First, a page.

Wednesday, September 6, 2011
By Nicholas Kusnetz, ProPublica
Report for Obama questions effectiveness of gas drilling regulations.
|Graphic by Al Granberg/ProPublica|
In sharp contrast with gas industry portrayals, the draft report released in mid-August by a federal panel on shale gas drilling explicitly acknowledges that current regulations may be insufficient to protect the environment and public health.
For years, the gas industry has said that drilling with hydraulic fracturing, or fracking, into deep shale formations is safe. The federal government has been caught in an awkward position, limited from regulating the industry by exemptions written into federal environmental laws, while also working to promote domestic energy production.
The draft report continues to promote drilling, but it comes down squarely on the side of stronger oversight. It notes serious environmental impacts from shale gas drilling and says it is “far from clear” whether federal and state regulations are protecting the public.
“If effective environmental action is not taken today,” the report says, “the potential environmental consequences will grow to a point that the country will be faced [with] a more serious problem.”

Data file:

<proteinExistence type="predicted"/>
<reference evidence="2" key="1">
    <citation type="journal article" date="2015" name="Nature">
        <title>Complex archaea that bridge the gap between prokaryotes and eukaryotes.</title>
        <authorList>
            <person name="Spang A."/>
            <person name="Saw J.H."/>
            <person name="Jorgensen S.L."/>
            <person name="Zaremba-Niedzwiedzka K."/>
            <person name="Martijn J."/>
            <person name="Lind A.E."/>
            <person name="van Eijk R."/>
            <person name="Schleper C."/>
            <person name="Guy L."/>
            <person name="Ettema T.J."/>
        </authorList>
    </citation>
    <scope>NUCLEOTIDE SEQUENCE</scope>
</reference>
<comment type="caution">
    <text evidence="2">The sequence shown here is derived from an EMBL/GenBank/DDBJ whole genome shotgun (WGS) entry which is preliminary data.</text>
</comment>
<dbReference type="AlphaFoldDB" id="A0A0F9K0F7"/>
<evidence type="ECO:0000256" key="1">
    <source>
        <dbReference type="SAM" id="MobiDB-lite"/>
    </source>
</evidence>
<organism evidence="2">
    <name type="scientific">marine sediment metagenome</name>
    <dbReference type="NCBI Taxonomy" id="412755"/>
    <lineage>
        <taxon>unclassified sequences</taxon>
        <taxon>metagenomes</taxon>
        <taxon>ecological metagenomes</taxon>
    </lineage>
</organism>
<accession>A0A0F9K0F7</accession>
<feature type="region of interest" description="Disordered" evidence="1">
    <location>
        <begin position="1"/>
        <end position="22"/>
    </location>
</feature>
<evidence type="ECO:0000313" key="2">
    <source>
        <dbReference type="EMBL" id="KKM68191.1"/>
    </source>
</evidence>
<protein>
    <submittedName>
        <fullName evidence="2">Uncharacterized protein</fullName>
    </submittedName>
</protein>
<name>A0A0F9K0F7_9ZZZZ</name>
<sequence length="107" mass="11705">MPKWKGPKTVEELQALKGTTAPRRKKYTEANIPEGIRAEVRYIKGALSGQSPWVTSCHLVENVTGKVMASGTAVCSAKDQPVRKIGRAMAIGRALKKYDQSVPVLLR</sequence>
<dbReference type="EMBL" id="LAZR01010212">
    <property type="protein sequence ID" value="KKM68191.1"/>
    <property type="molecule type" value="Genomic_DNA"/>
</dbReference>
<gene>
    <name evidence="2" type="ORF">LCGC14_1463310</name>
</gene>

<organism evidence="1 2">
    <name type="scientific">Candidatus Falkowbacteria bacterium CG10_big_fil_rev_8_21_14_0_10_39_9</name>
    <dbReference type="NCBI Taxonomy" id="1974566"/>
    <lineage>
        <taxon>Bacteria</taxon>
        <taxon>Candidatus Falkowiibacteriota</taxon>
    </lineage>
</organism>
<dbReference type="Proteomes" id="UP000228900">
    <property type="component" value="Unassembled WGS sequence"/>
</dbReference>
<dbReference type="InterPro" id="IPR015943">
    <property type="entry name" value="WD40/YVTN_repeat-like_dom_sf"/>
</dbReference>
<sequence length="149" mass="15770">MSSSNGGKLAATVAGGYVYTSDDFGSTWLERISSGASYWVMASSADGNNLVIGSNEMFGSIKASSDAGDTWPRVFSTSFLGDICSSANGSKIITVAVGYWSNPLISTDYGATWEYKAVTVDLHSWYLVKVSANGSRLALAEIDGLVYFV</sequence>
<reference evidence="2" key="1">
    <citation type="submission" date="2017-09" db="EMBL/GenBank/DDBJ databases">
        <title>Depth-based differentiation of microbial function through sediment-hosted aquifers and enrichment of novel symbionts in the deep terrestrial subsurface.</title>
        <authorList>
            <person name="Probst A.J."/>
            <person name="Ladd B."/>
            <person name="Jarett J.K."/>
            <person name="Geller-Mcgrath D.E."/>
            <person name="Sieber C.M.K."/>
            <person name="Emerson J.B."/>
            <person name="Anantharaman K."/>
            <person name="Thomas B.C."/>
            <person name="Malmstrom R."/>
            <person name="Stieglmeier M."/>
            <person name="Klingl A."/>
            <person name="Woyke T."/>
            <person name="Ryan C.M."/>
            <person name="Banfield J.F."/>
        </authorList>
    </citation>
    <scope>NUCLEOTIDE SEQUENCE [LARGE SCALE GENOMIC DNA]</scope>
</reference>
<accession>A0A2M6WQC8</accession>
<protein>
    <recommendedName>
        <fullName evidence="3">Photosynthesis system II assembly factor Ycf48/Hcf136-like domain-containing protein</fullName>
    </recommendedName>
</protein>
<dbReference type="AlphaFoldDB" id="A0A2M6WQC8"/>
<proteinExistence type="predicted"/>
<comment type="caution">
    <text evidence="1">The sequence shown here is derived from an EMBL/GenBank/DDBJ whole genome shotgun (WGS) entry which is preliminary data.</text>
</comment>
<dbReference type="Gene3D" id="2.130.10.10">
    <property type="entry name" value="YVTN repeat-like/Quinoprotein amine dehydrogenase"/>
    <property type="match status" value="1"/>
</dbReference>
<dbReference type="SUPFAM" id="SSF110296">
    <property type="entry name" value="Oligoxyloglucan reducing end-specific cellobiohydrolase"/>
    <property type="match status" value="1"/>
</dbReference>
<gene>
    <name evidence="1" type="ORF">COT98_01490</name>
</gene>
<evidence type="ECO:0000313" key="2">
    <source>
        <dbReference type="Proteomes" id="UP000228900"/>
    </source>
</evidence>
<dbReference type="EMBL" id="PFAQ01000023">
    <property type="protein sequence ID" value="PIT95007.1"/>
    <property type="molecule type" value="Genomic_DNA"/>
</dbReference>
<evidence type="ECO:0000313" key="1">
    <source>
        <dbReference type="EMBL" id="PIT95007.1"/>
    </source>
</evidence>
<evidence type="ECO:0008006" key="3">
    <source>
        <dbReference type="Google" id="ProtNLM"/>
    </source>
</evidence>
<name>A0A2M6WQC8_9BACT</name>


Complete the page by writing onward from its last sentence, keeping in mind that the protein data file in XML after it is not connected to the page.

Many of the panel’s recommendations already have been adopted by some states and members of the drilling industry over the last couple of years, including disclosure of chemicals used in fracking and better well construction.
Some go further. The report recommends that companies monitor air quality on drilling sites and publish those results. It also calls for limits on emissions of methane, a potent greenhouse gas and the primary component of natural gas.
“I think we’re lifting the bar a bit,” said John Deutch, chairman of the panel. Deutch is a former CIA director, has worked for the Energy Department and also sits on the board of two energy companies.
Across the board, the panel recommended making more information available to the public in order to create transparency and give a sense that progress is being made, Deutch said.